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TOLL TRUCKWAYS: Increasing Productivity and Safety in Goods Movement By Robert W. Poole, Jr., and Peter Samuel. Truck-serving Interstates need more lanes—but states have insufficient funding. Tolls could be a major new funding source—but trucking industry opposes tolling.

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TOLL TRUCKWAYS:Increasing Productivity and Safety in Goods MovementBy Robert W. Poole, Jr., and Peter Samuel

Truck-serving Interstates need more lanes—but states have insufficient funding.

Tolls could be a major new funding source—but trucking industry opposes tolling.

The Challenge: How can we make tolled truck lanes a good deal for truckers?

The Problem:

Greater productivity—i.e., more payload per driver

In cities, reliable trip times for just-in-time delivery

What does trucking indusry want, that it’s not getting?

Rail labor productivity has increased four-fold since 1980.

But in trucking, one driver still hauls (mostly) one trailer.

Longer combination vehicles (LCVs) can more than twice as much freight as conventional 18-wheelers

Truck shipping is $610 billion/year business; 10% saving is $61 billion

Trucking Could Be Far More Productive

What Are LCVs?

5,000 deaths/year from car-truck crashes.

Highway safety groups against expanding territory of LCVs.

Federal (1991) “LCV freeze” restricts use to western states and a few eastern turnpikes.

Safety Issues Holding Up Change

Existing LCV Routes

Heavy-duty lanes designed for LCVs

Built in existing right of way on Interstate routes

Open (voluntarily) to all trucks; mandatory for LCVs in non-LCV states

Self-funding from tolls, charged electronically

Toll Truckways: a win-win proposition

Civil engineering team at CCNY

Pavement design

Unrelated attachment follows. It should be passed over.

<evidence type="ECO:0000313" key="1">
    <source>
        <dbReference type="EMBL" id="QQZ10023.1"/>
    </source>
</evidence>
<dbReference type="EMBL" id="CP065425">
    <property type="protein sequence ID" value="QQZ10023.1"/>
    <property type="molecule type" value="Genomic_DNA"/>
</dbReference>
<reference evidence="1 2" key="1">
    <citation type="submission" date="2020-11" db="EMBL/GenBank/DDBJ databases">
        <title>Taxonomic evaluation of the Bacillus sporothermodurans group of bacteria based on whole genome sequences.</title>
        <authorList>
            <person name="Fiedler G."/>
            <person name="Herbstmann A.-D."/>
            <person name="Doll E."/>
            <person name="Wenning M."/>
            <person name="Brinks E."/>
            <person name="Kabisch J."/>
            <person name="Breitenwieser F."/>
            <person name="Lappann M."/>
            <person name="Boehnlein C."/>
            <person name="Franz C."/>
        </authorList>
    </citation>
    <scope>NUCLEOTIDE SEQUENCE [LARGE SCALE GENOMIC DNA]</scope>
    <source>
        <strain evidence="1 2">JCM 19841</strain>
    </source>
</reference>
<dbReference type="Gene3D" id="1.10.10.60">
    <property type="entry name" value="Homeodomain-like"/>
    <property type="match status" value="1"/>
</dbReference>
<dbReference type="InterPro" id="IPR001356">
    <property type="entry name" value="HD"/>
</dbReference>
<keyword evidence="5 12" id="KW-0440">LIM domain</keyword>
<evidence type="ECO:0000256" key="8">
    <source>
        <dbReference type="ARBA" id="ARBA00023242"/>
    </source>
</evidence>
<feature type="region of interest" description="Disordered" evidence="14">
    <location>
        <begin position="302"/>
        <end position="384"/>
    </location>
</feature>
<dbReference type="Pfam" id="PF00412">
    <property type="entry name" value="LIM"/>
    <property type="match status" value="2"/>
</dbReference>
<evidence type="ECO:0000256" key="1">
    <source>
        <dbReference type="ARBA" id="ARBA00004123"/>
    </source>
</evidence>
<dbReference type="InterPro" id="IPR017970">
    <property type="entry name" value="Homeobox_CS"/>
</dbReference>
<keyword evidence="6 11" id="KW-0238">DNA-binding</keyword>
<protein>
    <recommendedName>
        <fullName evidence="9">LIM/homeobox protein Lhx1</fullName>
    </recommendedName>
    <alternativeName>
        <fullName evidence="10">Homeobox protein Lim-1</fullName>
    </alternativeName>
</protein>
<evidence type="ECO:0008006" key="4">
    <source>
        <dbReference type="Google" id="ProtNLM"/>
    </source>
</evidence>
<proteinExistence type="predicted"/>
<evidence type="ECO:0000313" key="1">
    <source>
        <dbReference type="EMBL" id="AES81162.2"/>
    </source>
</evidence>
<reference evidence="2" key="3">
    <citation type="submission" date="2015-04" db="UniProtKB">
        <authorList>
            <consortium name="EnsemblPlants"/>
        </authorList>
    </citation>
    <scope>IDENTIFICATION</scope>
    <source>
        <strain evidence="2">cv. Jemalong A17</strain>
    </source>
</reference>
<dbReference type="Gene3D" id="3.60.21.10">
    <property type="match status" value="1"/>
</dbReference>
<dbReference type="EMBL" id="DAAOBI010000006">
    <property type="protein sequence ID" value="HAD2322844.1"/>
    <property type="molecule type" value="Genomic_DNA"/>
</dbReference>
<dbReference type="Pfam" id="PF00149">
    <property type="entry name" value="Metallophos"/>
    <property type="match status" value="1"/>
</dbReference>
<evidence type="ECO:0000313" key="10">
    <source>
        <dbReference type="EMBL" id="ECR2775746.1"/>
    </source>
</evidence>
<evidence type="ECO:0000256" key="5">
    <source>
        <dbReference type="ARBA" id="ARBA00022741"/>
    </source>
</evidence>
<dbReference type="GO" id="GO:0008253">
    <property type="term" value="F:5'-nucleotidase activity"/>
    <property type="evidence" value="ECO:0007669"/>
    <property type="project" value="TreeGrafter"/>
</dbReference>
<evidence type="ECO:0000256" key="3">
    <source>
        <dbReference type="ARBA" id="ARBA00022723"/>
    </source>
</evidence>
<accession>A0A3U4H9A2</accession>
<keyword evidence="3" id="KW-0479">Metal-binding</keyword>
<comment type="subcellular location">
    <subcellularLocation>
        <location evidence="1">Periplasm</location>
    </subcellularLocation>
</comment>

Productivity-gain estimates

Economic feasibility

Financial feasibility

Phase I Study: Simulation Modeling

In many long-haul scenarios, it would make sense for truckers to pay high tolls to be able to use LVCs.

In some scenarios, toll revenues would be enough to pay the cost of separate new lanes in existing ROW.

Phase I Conclusions

National FHWA database

Freight Analysis Framework

Hwy. Performance Monitoring System

Relative Financial Feasibility:

Revenue criteria

Cost criteria

Phase II Study: Pilot Long-Distance Corridors

Gross truck volume (2020)

Long hauls


Connectivity to existing LCV routes

Trucking industry input

Revenue Criteria

Right of Way Availability

Minimum 48 ft. median

One lane each direction plus shoulders

Concrete center and side barriers

Passing lanes every few miles

Terrain Factors




Cost Criteria

Proposed Toll Truckway Pilot Corridors

Need to quantify:

Time savings

Payload increase

Higher-cost lane additions

Phase III: Urban Toll Truckways

Urban Toll Truckway Productivity

Two (14’) lanes each way

Concrete jersey barrier separation

Separate access/egress ramps

Nodes (make-up/breakdown yards)

Variable tolling, all-electronic

Voluntary for conventional rigs, mandatory for LCVs

Located in existing freeway corridors

Key Urban Truckway Features

I-710,I-210, SR 60, I-10 among top 7 truck volumes nationally (2020)

Trucks often 10% of traffic, 30% of capacity

4-lane truckway ports to I-15, 2-lane (+ passing lanes) I-15 to NV border

Urban segment: 292 lane-mi., $8.4B

Rural segment: 380 lane-mi., $2.0B

Twin Ports to Nevada Truckway

Ports - Nevada Toll Truckway

Assume 3% annual truck traffic growth

Medium-term urban: 50% of trucks @$1.00/mi (2004) average toll

Medium-term rural: 60% of trucks @ $0.40/mi. (2004) average toll

Results: both segments financially feasible (urban NPV = $16.7B, rural NPV = $5.5B)

Analysis of Ports-Nevada Truckway

Link Port of Oakland to Silicon Valley and Stockton/Tracy

80% of Bay Area goods-movement is by truck

325 lane-miles, all 4-lane

$9.1B construction cost (using SCAG figures)

Oakland-Valleys Truckway

Oakland – Valleys Toll Truckway

Truck traffic from federal FAF

Medium-term: 60% of truck traffic

$1.00/mile average toll (2004)

Results: financially feasible (NPV of $12.4B vs. cost of $11.9B, in 2004 $)

Analysis of Oakland-Valleys Truckway

Provision of right of way in Interstate and freeway corridors (federal and state)

Liberalized size & weight limits on Toll Truckway lanes (federal and state)

Removal of ban on Interstate tolling for Toll Truckway lanes (federal and state)

State enabling legislation for tolling, regional joint powers authorities

Needed Policy Changes

Increased goods-movement capacity, paid for by users

Reductions in shipping costs

Increased highway safety

Reduced highway emissions

Conclusion: toll truckways could be a win-win proposition

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